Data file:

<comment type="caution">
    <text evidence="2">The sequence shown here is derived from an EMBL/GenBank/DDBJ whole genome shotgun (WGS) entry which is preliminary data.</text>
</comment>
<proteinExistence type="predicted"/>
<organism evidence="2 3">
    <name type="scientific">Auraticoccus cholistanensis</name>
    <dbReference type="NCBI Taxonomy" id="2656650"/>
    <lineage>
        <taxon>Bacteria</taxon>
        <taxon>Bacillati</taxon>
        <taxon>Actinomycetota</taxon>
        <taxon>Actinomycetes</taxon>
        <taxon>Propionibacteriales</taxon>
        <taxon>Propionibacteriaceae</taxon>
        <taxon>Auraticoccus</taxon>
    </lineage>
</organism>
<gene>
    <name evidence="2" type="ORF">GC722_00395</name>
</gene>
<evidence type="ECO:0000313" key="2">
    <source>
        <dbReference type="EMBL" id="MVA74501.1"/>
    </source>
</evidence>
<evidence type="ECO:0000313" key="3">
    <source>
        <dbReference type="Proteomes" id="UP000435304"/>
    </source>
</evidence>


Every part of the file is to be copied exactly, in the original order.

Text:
<comment type="caution">
    <text evidence="2">The sequence shown here is derived from an EMBL/GenBank/DDBJ whole genome shotgun (WGS) entry which is preliminary data.</text>
</comment>
<proteinExistence type="predicted"/>
<organism evidence="2 3">
    <name type="scientific">Auraticoccus cholistanensis</name>
    <dbReference type="NCBI Taxonomy" id="2656650"/>
    <lineage>
        <taxon>Bacteria</taxon>
        <taxon>Bacillati</taxon>
        <taxon>Actinomycetota</taxon>
        <taxon>Actinomycetes</taxon>
        <taxon>Propionibacteriales</taxon>
        <taxon>Propionibacteriaceae</taxon>
        <taxon>Auraticoccus</taxon>
    </lineage>
</organism>
<gene>
    <name evidence="2" type="ORF">GC722_00395</name>
</gene>
<evidence type="ECO:0000313" key="2">
    <source>
        <dbReference type="EMBL" id="MVA74501.1"/>
    </source>
</evidence>
<evidence type="ECO:0000313" key="3">
    <source>
        <dbReference type="Proteomes" id="UP000435304"/>
    </source>
</evidence>